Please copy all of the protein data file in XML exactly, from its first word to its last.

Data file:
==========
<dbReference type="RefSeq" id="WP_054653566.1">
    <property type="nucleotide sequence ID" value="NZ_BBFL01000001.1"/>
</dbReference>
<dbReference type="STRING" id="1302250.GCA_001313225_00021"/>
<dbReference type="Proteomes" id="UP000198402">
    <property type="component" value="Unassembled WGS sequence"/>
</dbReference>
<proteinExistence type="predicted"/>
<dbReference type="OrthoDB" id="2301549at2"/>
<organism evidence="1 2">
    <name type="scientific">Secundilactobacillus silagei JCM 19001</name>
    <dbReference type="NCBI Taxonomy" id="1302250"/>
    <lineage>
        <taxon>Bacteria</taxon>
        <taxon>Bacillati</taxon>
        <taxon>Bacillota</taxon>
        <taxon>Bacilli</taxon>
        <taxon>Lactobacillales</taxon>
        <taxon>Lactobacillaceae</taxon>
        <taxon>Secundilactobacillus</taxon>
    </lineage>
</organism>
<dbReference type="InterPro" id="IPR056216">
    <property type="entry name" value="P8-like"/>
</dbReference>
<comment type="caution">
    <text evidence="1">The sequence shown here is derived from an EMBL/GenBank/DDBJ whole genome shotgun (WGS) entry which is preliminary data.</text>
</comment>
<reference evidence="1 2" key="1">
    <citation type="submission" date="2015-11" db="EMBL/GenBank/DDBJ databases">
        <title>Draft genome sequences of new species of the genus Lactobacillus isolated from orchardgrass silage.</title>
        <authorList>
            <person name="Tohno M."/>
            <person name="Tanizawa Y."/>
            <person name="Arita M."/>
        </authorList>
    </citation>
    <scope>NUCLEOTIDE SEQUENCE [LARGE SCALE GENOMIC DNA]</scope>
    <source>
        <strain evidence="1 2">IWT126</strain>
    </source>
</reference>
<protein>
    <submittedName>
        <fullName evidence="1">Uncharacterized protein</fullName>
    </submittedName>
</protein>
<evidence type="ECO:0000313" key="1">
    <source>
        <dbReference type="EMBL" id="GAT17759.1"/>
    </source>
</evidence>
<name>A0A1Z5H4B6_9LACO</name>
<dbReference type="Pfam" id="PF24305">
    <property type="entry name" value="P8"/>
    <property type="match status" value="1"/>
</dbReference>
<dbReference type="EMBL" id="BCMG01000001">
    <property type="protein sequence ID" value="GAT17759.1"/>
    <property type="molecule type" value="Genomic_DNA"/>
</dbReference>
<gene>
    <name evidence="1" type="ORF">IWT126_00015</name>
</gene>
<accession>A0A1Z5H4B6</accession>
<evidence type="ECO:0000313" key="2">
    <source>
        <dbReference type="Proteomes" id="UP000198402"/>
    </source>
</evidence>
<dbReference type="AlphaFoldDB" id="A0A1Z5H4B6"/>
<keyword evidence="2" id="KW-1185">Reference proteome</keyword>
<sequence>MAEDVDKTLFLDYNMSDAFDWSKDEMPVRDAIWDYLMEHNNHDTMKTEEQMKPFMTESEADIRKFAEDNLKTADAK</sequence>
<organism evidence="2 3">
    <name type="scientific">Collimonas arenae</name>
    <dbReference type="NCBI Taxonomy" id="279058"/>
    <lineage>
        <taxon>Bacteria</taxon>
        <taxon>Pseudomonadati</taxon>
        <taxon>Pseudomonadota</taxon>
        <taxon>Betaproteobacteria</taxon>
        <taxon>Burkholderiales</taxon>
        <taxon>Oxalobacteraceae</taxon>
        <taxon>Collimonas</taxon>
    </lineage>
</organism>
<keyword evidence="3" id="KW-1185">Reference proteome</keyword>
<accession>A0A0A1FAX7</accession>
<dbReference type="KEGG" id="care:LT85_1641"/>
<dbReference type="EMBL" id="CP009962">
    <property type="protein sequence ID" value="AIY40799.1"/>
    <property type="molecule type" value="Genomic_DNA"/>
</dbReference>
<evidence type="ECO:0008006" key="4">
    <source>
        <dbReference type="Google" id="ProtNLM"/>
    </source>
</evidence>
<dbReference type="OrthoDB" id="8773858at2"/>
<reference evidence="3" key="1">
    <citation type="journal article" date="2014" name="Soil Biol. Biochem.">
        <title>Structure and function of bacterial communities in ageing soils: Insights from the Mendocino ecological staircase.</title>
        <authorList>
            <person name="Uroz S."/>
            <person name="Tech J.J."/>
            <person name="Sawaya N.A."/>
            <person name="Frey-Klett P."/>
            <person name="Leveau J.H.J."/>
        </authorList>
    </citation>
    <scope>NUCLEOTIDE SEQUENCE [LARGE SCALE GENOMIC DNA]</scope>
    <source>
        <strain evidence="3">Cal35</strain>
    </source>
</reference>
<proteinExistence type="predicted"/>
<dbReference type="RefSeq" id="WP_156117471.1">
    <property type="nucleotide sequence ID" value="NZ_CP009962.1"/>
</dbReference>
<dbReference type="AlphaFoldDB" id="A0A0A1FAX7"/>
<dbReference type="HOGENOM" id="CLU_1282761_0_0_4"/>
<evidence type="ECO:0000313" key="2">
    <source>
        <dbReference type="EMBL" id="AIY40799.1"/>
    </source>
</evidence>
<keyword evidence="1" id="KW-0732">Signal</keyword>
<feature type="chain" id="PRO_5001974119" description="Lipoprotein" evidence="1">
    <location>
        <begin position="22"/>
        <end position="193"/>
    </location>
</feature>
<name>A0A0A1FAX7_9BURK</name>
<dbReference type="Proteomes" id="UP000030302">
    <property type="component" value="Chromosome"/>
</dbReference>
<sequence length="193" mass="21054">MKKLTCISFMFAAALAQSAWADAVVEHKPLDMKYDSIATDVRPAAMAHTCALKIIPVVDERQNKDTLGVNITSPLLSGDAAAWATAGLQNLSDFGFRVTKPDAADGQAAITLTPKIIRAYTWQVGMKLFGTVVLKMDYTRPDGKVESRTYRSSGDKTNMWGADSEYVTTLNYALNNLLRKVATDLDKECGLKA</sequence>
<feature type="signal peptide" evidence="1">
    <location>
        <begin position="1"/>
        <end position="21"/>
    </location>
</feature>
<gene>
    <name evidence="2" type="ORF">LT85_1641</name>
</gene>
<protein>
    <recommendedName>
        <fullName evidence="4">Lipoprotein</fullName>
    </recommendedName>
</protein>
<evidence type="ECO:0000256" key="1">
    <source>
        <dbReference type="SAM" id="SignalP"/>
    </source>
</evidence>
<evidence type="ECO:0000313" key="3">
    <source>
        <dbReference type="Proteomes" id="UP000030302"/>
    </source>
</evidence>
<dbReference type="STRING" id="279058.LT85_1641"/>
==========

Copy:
<dbReference type="RefSeq" id="WP_054653566.1">
    <property type="nucleotide sequence ID" value="NZ_BBFL01000001.1"/>
</dbReference>
<dbReference type="STRING" id="1302250.GCA_001313225_00021"/>
<dbReference type="Proteomes" id="UP000198402">
    <property type="component" value="Unassembled WGS sequence"/>
</dbReference>
<proteinExistence type="predicted"/>
<dbReference type="OrthoDB" id="2301549at2"/>
<organism evidence="1 2">
    <name type="scientific">Secundilactobacillus silagei JCM 19001</name>
    <dbReference type="NCBI Taxonomy" id="1302250"/>
    <lineage>
        <taxon>Bacteria</taxon>
        <taxon>Bacillati</taxon>
        <taxon>Bacillota</taxon>
        <taxon>Bacilli</taxon>
        <taxon>Lactobacillales</taxon>
        <taxon>Lactobacillaceae</taxon>
        <taxon>Secundilactobacillus</taxon>
    </lineage>
</organism>
<dbReference type="InterPro" id="IPR056216">
    <property type="entry name" value="P8-like"/>
</dbReference>
<comment type="caution">
    <text evidence="1">The sequence shown here is derived from an EMBL/GenBank/DDBJ whole genome shotgun (WGS) entry which is preliminary data.</text>
</comment>
<reference evidence="1 2" key="1">
    <citation type="submission" date="2015-11" db="EMBL/GenBank/DDBJ databases">
        <title>Draft genome sequences of new species of the genus Lactobacillus isolated from orchardgrass silage.</title>
        <authorList>
            <person name="Tohno M."/>
            <person name="Tanizawa Y."/>
            <person name="Arita M."/>
        </authorList>
    </citation>
    <scope>NUCLEOTIDE SEQUENCE [LARGE SCALE GENOMIC DNA]</scope>
    <source>
        <strain evidence="1 2">IWT126</strain>
    </source>
</reference>
<protein>
    <submittedName>
        <fullName evidence="1">Uncharacterized protein</fullName>
    </submittedName>
</protein>
<evidence type="ECO:0000313" key="1">
    <source>
        <dbReference type="EMBL" id="GAT17759.1"/>
    </source>
</evidence>
<name>A0A1Z5H4B6_9LACO</name>
<dbReference type="Pfam" id="PF24305">
    <property type="entry name" value="P8"/>
    <property type="match status" value="1"/>
</dbReference>
<dbReference type="EMBL" id="BCMG01000001">
    <property type="protein sequence ID" value="GAT17759.1"/>
    <property type="molecule type" value="Genomic_DNA"/>
</dbReference>
<gene>
    <name evidence="1" type="ORF">IWT126_00015</name>
</gene>
<accession>A0A1Z5H4B6</accession>
<evidence type="ECO:0000313" key="2">
    <source>
        <dbReference type="Proteomes" id="UP000198402"/>
    </source>
</evidence>
<dbReference type="AlphaFoldDB" id="A0A1Z5H4B6"/>
<keyword evidence="2" id="KW-1185">Reference proteome</keyword>
<sequence>MAEDVDKTLFLDYNMSDAFDWSKDEMPVRDAIWDYLMEHNNHDTMKTEEQMKPFMTESEADIRKFAEDNLKTADAK</sequence>
<organism evidence="2 3">
    <name type="scientific">Collimonas arenae</name>
    <dbReference type="NCBI Taxonomy" id="279058"/>
    <lineage>
        <taxon>Bacteria</taxon>
        <taxon>Pseudomonadati</taxon>
        <taxon>Pseudomonadota</taxon>
        <taxon>Betaproteobacteria</taxon>
        <taxon>Burkholderiales</taxon>
        <taxon>Oxalobacteraceae</taxon>
        <taxon>Collimonas</taxon>
    </lineage>
</organism>
<keyword evidence="3" id="KW-1185">Reference proteome</keyword>
<accession>A0A0A1FAX7</accession>
<dbReference type="KEGG" id="care:LT85_1641"/>
<dbReference type="EMBL" id="CP009962">
    <property type="protein sequence ID" value="AIY40799.1"/>
    <property type="molecule type" value="Genomic_DNA"/>
</dbReference>
<evidence type="ECO:0008006" key="4">
    <source>
        <dbReference type="Google" id="ProtNLM"/>
    </source>
</evidence>
<dbReference type="OrthoDB" id="8773858at2"/>
<reference evidence="3" key="1">
    <citation type="journal article" date="2014" name="Soil Biol. Biochem.">
        <title>Structure and function of bacterial communities in ageing soils: Insights from the Mendocino ecological staircase.</title>
        <authorList>
            <person name="Uroz S."/>
            <person name="Tech J.J."/>
            <person name="Sawaya N.A."/>
            <person name="Frey-Klett P."/>
            <person name="Leveau J.H.J."/>
        </authorList>
    </citation>
    <scope>NUCLEOTIDE SEQUENCE [LARGE SCALE GENOMIC DNA]</scope>
    <source>
        <strain evidence="3">Cal35</strain>
    </source>
</reference>
<proteinExistence type="predicted"/>
<dbReference type="RefSeq" id="WP_156117471.1">
    <property type="nucleotide sequence ID" value="NZ_CP009962.1"/>
</dbReference>
<dbReference type="AlphaFoldDB" id="A0A0A1FAX7"/>
<dbReference type="HOGENOM" id="CLU_1282761_0_0_4"/>
<evidence type="ECO:0000313" key="2">
    <source>
        <dbReference type="EMBL" id="AIY40799.1"/>
    </source>
</evidence>
<keyword evidence="1" id="KW-0732">Signal</keyword>
<feature type="chain" id="PRO_5001974119" description="Lipoprotein" evidence="1">
    <location>
        <begin position="22"/>
        <end position="193"/>
    </location>
</feature>
<name>A0A0A1FAX7_9BURK</name>
<dbReference type="Proteomes" id="UP000030302">
    <property type="component" value="Chromosome"/>
</dbReference>
<sequence length="193" mass="21054">MKKLTCISFMFAAALAQSAWADAVVEHKPLDMKYDSIATDVRPAAMAHTCALKIIPVVDERQNKDTLGVNITSPLLSGDAAAWATAGLQNLSDFGFRVTKPDAADGQAAITLTPKIIRAYTWQVGMKLFGTVVLKMDYTRPDGKVESRTYRSSGDKTNMWGADSEYVTTLNYALNNLLRKVATDLDKECGLKA</sequence>
<feature type="signal peptide" evidence="1">
    <location>
        <begin position="1"/>
        <end position="21"/>
    </location>
</feature>
<gene>
    <name evidence="2" type="ORF">LT85_1641</name>
</gene>
<protein>
    <recommendedName>
        <fullName evidence="4">Lipoprotein</fullName>
    </recommendedName>
</protein>
<evidence type="ECO:0000256" key="1">
    <source>
        <dbReference type="SAM" id="SignalP"/>
    </source>
</evidence>
<evidence type="ECO:0000313" key="3">
    <source>
        <dbReference type="Proteomes" id="UP000030302"/>
    </source>
</evidence>
<dbReference type="STRING" id="279058.LT85_1641"/>